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  • Just as you can never be too rich or too thin, you can never have too many baby-wipes. 
  • Research, research, research! Check that there is enough to keep your kids occupied for two weeks in fair weather or foul. 
  • Surf before you go and check the internet for free museums and art galleries. Churches are usually free (although they might ask for a donation), and are often a great way of seeing amazing art and architecture in one brief visit.
  • If you are going to a resort, check on the baby-sitting and crèche facilities before you go. Many top-end resorts have Ofsted registered companies with English staff who will make your kids feel at home easily, but you may need to book well in advance. Before you are due to drop them off, have a look around and see what activities are on offer. Are they provided with drinks and snacks? Rest-times? Shade?
  • Make sure you take enough nappies with you for the whole holiday even if you are going to a European country where you wouldn’t imagine that their procurement would be problem. We ran out during a three day religious festival  and were told we would have to hire a taxi to the airport, where it was rumoured they might have some Pampers. In the end, I tracked down
  • a miraculously open one-euro shop that sold nappies with all the absorbency and comfort of a copy of the Sunday Times, but they just about did the job until the stores opened again! 
  • The extra space two weeks’ worth of nappies will occupy in your suitcase means you will have loads more room for shopping on the return journey.
  • No matter how young your children are, teach them a few words of the local language. Even just being able to say “Hello” and “Thankyou” will help them make friends with hotel staff and might just make your life easier. (On our last holiday our three year-old helped drive the hotel golf buggies, met the pilot of the plane and switched the cabin lights on and off for take-off and landing, just because he had learnt a few words).
  • Take a Pritt stick, crayons, safety scissors (in your hold baggage) and journal, then on rainy days your kids can cut out relevant images from the leaflets of attractions you have visited and glue them in, along with tickets and other bits and pieces.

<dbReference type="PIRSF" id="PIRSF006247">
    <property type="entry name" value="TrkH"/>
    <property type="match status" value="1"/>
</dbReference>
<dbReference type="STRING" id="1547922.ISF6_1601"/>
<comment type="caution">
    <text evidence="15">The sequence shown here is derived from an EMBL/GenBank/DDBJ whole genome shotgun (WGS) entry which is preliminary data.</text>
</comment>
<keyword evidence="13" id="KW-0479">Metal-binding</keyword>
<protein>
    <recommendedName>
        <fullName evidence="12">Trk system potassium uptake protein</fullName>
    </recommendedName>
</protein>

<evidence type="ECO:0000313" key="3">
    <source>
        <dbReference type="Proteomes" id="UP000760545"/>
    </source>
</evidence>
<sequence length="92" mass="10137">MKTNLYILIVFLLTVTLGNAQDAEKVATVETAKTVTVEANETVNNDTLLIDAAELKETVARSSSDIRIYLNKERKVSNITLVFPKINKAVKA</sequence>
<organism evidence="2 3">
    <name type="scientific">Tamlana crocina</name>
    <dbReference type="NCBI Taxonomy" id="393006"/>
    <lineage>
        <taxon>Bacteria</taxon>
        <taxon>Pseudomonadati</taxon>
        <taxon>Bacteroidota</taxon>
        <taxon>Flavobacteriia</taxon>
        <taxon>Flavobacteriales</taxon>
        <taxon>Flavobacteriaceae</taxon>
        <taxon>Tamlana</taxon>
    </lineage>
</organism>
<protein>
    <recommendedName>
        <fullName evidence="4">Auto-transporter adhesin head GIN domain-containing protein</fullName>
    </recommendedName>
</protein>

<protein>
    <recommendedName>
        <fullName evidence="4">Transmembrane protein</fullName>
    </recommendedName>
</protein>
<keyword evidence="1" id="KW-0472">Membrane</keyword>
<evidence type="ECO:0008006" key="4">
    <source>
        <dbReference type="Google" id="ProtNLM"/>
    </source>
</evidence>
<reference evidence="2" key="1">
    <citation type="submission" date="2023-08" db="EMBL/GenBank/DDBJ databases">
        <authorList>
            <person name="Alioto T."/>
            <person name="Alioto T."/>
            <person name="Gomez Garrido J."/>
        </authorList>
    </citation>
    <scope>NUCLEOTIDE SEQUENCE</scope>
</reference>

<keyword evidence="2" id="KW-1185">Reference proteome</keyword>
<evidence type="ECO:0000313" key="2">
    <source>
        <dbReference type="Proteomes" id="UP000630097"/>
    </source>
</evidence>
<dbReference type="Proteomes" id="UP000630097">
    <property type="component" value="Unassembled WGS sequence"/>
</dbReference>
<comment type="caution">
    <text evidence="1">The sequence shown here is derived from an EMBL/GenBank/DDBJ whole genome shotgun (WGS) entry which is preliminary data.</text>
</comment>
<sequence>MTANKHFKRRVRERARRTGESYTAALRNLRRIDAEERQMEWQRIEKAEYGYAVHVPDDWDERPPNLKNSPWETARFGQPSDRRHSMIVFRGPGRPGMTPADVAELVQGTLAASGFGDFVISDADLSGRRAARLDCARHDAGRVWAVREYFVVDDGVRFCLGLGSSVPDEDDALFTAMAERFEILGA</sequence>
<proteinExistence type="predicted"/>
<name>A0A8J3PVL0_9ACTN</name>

• Kids love to pack their own flight bags/rucksack; let them pick their own toys as then you cannot be held morally responsible when Sheepy Pillow /Judy the Monkey or the favourite MegaTrogolozoid is left behind. Do however check they have not packed a toy hand grenade, as this may be frowned upon by aiport authorities.
  • Pack a decent first aid kit as a first line of defence as it is better to use medicines from home where you are familiar with the doses rather than foreign treatments. Calpol , plasters, antiseptic wipes, arnica tablets and cream and a good sunburn remedy are all essential.
  • Check how long the transfer is to the hotel, and make sure you have enough supplies with you for the taxi/coach trip, rather than stowed away in the boot.
  • Give your child lots of new food to try without making a big song and dance about it and they might just surprise you. Following our last trip to Greece my son now has a penchant for halloumi, dolmades, calamari, sardines and olives by the Ocado bucketload. Not a cheap habit, I grant you, but better for his health than Monster Munch.
  • Children love a new routine, it’s all part of the travelling experience.  A siesta works really well if you can manage it, then you can enjoy eating out later than you would at home and really enjoy that holiday ambience.
  • Even if you think your toddler has outgrown a pushchair, it can be really handy to have one on holiday. The distances to gates at some airports can be exhausting for little legs, and it is much easier to run for your boarding flight if one of you is on wheels. They also come into the own in crowded markets, but most of all the evenings, when you can snuggle your child down with a blanket and favourite toy while you wander along the marina looking for your next Sangria stop…
  • Use local transport. It is invariably cheaper and more frequent, and in our experience often leads to one adventure after another! Think characterful bemos and buses rather than those touristy air-con coaches….

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